Koi love to eat plants. They have larger mouths and sharper teeth to grind them. They can easily consume aquatic pond plants that are smaller in size. Koi will eat lily leaves and floating plants closer to their mouths. They can also dig the soil using their mouths, so uprooting plants for consumption is natural.

8. How Do They Like to Be Looked After?

Managing a habitat for pet goldfish or koi is vital for their survival. If the pond or aquarium is not sterile with excellent water quality, the fish won’t survive.

Goldfish treatment is easier than koi because there is less water in their bowl or tank. If you find that your goldfish is sick, you can change the water and add an adequate amount of medication for treatment.

Koi fish are challenging to take care of. Outdoor ponds are difficult to clean, which becomes an issue for sick koi and goldfish. The entire pond will have to be treated if there is no temporary space to keep the koi. It is extremely costly to treat a pond.

medical treatment for koi and goldfish

9. What If They Get Sicker?

Goldfish will not get sick as long as their living situation is ideal. If they do get sick, you can easily remove them from the aquarium using a regular net and cradle the fish in your hands without trouble. Fancy goldfish will not move much in your hands, but tropical ones have longer bodies, so they flop around a lot.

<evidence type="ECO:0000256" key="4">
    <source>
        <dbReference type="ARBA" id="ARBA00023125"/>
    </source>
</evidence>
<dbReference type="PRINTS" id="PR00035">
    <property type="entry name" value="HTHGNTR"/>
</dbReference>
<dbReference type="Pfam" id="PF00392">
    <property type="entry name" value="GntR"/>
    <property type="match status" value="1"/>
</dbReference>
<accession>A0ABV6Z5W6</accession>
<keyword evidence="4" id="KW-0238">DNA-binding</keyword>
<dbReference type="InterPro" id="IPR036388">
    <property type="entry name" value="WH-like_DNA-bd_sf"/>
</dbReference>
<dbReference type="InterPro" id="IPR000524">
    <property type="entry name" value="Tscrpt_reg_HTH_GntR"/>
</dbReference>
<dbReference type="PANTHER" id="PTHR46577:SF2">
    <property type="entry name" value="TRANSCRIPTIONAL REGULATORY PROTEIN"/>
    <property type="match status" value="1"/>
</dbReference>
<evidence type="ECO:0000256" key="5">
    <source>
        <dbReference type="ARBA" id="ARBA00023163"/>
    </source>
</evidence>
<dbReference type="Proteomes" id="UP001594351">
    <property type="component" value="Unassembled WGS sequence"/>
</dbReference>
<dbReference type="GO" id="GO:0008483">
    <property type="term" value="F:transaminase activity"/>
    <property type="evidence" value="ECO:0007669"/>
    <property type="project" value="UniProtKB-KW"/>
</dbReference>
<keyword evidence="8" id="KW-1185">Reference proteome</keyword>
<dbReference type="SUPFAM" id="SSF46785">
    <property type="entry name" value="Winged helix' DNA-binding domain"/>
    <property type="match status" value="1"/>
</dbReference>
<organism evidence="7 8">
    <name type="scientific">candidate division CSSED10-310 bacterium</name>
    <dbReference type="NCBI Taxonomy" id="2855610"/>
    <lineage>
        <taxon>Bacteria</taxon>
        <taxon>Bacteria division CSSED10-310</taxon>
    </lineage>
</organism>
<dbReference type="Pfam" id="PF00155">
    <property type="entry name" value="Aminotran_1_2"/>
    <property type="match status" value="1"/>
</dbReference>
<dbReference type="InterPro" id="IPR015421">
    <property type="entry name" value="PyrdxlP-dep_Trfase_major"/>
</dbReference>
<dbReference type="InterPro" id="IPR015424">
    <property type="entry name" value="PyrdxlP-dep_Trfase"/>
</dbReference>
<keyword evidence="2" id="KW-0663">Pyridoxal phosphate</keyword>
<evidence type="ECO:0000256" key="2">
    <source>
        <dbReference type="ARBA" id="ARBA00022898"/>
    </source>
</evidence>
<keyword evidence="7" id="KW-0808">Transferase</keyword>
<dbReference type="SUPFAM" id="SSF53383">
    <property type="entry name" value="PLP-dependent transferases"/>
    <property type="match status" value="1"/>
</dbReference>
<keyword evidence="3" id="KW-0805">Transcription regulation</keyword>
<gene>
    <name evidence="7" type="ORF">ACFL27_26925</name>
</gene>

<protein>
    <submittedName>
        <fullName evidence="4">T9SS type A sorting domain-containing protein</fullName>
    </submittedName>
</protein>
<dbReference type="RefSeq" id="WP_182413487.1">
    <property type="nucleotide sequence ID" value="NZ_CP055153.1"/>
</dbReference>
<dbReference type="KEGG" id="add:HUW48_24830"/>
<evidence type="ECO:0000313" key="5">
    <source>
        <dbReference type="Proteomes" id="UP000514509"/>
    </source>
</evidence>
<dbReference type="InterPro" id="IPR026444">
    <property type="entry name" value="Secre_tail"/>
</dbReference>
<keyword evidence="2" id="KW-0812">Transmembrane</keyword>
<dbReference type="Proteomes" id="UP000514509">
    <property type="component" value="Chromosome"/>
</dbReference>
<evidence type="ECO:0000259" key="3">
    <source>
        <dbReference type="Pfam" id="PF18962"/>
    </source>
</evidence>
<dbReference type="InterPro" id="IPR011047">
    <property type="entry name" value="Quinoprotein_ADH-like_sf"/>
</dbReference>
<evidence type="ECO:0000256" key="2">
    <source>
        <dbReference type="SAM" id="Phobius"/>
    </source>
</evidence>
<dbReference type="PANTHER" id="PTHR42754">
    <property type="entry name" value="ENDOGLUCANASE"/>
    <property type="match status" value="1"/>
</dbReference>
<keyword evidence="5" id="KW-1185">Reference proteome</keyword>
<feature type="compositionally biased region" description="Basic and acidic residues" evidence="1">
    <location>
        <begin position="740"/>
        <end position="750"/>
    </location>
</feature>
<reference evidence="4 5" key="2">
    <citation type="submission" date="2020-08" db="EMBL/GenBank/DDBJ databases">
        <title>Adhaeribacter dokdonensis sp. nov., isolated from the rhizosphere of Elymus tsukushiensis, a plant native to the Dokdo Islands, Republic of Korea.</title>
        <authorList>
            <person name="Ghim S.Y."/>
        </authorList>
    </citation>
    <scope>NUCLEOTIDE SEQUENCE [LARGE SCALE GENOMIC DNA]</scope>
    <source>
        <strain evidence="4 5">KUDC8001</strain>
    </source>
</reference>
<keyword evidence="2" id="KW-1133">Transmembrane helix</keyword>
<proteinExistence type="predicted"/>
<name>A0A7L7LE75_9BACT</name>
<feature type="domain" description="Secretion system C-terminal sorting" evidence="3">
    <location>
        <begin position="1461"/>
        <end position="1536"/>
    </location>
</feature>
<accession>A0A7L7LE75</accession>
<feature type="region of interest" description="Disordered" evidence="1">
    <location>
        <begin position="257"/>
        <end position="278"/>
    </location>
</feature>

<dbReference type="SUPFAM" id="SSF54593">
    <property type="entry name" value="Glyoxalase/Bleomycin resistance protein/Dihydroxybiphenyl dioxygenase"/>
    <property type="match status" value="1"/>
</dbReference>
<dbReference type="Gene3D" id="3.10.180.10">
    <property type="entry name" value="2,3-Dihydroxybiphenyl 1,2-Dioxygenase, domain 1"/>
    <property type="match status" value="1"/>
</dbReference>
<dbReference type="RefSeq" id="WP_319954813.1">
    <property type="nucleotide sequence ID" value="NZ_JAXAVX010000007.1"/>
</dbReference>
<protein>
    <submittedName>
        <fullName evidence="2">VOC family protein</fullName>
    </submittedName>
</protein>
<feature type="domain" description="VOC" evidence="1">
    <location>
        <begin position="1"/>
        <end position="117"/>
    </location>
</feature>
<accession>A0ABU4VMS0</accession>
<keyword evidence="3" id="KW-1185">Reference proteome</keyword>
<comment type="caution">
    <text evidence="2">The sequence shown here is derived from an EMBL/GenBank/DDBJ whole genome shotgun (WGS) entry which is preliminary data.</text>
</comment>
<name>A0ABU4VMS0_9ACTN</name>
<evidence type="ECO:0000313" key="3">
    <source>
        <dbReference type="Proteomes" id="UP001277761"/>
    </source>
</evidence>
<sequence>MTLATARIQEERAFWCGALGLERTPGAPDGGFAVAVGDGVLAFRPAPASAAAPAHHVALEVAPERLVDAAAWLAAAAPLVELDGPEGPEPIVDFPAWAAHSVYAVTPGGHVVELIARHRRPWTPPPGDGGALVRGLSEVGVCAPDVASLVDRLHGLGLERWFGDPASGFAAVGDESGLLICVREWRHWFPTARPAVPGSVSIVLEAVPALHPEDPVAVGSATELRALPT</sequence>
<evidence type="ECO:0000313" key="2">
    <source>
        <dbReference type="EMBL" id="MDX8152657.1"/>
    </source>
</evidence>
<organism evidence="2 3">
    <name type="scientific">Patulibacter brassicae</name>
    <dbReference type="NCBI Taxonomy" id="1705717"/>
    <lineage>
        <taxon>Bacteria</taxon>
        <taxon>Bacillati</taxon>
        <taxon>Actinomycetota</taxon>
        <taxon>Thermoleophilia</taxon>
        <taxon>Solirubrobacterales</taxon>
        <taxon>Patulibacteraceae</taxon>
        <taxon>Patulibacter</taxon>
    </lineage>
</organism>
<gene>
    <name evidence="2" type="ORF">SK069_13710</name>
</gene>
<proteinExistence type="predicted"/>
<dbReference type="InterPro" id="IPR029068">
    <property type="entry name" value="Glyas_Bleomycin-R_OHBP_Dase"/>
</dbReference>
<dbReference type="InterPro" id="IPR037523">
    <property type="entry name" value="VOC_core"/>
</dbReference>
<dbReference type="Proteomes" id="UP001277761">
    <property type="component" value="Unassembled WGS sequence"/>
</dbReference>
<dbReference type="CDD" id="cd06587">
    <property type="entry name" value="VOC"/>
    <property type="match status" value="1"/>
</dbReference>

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Koi, on the other hand, can survive extreme weather conditions. Still, they can get sick and develop conditions that cease their growth. Common koi diseases include anchor worms, Dropsy, and Aeromonas. Bacteria and viruses can cause these diseases, and isolation of koi is the only way to treat it.

However, it would help to prepare yourself for challenging koi transportation because they will flop around a lot in your hands.

Koi vs. Goldfish – Which One to Choose for Your Pond

This video talks about the main pros and cons of keeping koi and goldfish in your pond! If you want to know which type of fish would suit you best, you can watch their pond life here.


We hope this article has answered your question about what’s the difference between koi and goldfish. Both species make adorable pets to have. You can choose to have one or both of them based on how well you are able to care for them. If you have a bigger aquarium and can feed the fish properly, you can buy a koi.

However, goldfish would be a great choice if you want something easier to manage. They can live happily in small aquariums and won’t ask for too much food! Whichever you decide to get, we hope you can enjoy the experience of living with these beautiful creatures!